The Download: the future of batteries, and China’s chips
Every year, the world relies more and more on batteries. Electric vehicles passed 10% of global vehicle sales in 2022, and they’re on track to reach 30% by the end of this decade. The transition from gas-powered cars into EVs will require a lot of batteries, and better and more affordable ones. EVs are powered by lithium-ion battery technology, which is a decades-old technology that companies and academic labs are trying to make more efficient and more affordable.
In the midst of a growing demand for EVs, and an explosion at battery development, one thing seems certain: batteries will play a crucial role in the transition towards renewable energy. Here’s what to expect in 2023. Read the complete story .
Chinese chips will keep powering your everyday life
The global semiconductor industry is in a state of flux. The US started to take steps to freeze China out of the industry in 2022, pushing the sector to diversify from the Chinese supply chain and build factories elsewhere.
The US government has begun to impose punitive sanctions on China over the next few months. While the sector will likely suffer from the loss of its high-end end, it may play a greater role in the production of older-generation chips still used in everyday life. Read full story .
Zeyi’s story is from China Report, his weekly newsletter giving you the inside track on all things about China. Sign up and receive it in your inbox every Tuesday.
I’ve combed the internet to find you today’s most fun/important/scary/fascinating stories about technology.
1 China is furious at other countries’ covid travel restrictions
Beijing claims the covid testing requirements “lack scientific basis.” (The Guardian)
AI isn’t very good at detecting covid. (New Scientist $)
3 Microsoft wants to integrate ChatGPT into Bing
It hopes to chip away at Google’s search dominance. (The Information $)
How accurate its answers will be is still up for debate. (Bloomberg $)
A new app claims to detect whether essays have been written using ChatGPT. (Insider $)
How to spot AI-generated text. (MIT Technology Review)
4 US pharmacies can sell abortion pills for the first time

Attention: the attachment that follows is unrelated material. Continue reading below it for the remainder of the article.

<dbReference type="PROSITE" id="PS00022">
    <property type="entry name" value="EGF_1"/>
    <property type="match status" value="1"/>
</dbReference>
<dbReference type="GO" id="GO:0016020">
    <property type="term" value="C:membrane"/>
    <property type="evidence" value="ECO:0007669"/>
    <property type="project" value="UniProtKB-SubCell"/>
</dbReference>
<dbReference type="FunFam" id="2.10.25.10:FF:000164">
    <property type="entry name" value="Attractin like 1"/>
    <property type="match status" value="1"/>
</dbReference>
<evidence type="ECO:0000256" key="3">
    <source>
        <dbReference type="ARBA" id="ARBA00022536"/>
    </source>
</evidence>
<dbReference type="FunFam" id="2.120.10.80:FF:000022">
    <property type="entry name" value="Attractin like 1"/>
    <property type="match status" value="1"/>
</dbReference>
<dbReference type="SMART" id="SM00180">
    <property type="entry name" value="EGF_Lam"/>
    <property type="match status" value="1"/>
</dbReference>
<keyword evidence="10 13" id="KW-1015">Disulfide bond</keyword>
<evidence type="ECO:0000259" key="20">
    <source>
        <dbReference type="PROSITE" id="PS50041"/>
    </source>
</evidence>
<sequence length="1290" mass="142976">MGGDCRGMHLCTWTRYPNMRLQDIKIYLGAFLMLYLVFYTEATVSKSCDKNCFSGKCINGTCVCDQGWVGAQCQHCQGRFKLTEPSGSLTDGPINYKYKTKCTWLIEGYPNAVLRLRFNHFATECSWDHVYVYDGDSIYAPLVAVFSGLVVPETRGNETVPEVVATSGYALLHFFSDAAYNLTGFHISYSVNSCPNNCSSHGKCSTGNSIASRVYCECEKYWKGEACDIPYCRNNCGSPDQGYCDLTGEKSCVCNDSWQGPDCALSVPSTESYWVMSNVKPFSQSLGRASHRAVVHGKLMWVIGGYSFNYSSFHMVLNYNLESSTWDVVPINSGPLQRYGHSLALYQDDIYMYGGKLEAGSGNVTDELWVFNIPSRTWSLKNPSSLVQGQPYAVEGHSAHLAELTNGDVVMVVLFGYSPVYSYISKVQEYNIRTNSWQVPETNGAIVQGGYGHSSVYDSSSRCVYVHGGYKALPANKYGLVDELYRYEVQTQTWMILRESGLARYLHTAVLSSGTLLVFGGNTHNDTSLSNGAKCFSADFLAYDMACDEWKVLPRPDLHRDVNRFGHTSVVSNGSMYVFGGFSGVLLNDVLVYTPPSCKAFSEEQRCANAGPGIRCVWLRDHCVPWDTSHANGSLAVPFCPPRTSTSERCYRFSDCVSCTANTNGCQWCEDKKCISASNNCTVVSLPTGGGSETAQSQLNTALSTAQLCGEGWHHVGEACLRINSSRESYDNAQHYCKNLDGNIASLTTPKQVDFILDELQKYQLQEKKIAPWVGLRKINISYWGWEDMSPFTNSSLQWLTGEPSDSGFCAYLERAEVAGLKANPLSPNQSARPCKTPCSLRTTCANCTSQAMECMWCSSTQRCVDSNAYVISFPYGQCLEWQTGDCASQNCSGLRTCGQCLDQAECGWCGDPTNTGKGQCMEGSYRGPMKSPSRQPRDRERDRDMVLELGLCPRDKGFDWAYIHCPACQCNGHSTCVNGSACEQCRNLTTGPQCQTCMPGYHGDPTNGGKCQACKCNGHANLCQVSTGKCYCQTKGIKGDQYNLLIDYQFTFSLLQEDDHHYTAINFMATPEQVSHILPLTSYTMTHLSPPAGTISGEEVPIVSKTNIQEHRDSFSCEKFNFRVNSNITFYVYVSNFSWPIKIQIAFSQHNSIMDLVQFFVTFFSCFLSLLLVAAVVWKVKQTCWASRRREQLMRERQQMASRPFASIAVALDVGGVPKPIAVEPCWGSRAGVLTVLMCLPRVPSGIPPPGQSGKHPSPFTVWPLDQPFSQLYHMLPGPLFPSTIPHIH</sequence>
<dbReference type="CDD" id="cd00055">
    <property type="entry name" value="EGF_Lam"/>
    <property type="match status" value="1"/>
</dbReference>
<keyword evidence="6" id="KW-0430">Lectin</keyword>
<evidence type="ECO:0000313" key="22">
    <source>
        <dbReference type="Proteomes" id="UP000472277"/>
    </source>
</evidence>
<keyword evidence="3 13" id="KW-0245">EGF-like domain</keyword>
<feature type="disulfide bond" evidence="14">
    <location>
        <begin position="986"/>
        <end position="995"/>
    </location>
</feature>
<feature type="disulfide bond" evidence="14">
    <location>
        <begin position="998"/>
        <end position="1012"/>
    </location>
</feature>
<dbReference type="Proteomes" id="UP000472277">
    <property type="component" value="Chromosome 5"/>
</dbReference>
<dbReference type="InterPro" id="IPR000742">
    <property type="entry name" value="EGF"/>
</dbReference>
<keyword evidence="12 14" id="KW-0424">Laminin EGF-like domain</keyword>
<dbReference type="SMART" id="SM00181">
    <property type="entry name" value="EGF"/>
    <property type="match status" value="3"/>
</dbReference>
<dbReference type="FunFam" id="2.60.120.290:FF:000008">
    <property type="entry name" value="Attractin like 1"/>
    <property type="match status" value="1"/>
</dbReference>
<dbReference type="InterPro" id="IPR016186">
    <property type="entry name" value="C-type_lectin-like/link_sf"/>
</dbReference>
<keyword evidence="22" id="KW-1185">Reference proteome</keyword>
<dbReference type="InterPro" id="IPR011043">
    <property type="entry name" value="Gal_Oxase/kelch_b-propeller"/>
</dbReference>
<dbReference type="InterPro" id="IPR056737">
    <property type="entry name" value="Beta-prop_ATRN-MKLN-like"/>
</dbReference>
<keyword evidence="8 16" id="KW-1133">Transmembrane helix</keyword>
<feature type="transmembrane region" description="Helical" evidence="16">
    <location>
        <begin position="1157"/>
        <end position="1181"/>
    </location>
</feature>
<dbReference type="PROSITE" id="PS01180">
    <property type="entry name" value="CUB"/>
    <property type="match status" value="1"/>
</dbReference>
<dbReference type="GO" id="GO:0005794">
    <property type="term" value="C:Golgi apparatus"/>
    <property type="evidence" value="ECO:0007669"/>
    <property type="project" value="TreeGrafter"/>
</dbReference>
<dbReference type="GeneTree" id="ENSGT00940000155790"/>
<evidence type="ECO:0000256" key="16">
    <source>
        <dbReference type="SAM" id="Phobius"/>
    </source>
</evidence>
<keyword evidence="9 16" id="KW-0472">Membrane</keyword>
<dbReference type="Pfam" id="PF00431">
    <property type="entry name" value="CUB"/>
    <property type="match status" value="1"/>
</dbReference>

While a prescription is still required, it’ll significantly broaden access to medicated abortions. (BBC)
Where to get abortion pills and how to use them. (MIT Technology Review)
5 Political adverts are returning to Twitter
The U-turn comes months after advertisers started leaving in their droves. (Politico)
Covid misinformation spiked on Twitter after NFL player Damar Hamlin collapsed. (WP $)
8 Amazon in Pakistan is overrun with scammers
The fraudsters are concocting increasingly elaborate schemes to trick victims. (Rest of World)
9 Those cheap TVs come at a price
Once a staple of the American home, they’re not the status symbol they used to be. (The Atlantic $)
10 Don’t hold a holiday party in the metaverse
Your colleagues are unlikely to want to join, unfortunately. (Wired $)
Quote of the day
“I can smell the stench of crime.”
–An unnamed customer criticizes crypto exchange FTX in a complaint filed with the FTC, Gizmodo reports.
The big story
Urban technology projects have long sought to manage the city. These “smart cities” projects share many similarities with previous versions. These initiatives promise new “solutions” for urban “problems
Despite a decade of flashy demonstrations and pilot projects, it’s still unclear if smart city technologies can solve or mitigate the problems cities face. It is clear that technology companies are increasingly taking over administrative and infrastructure responsibilities previously held by governments. If smart cities want to avoid increasing urban inequalities, it is important to look back at the history of cities. Read the full story.
We can still have nice things
Did anyone hear the story about the nun and the monk that fell in love and were married? No, really!
The Centenarians of Oklahoma sound absolutely fabulous.
An English seaside town canceled its New Year fireworks–to protect a visiting walrus.
Loads of us will set ourselves reading goals this year, but not all of us will stick to them.
Aww. Rats deride pleasure from watching fellow rodents getting tickled.
I’m a journalist who specializes in investigative reporting and writing. I have written for the New York Times and other publications.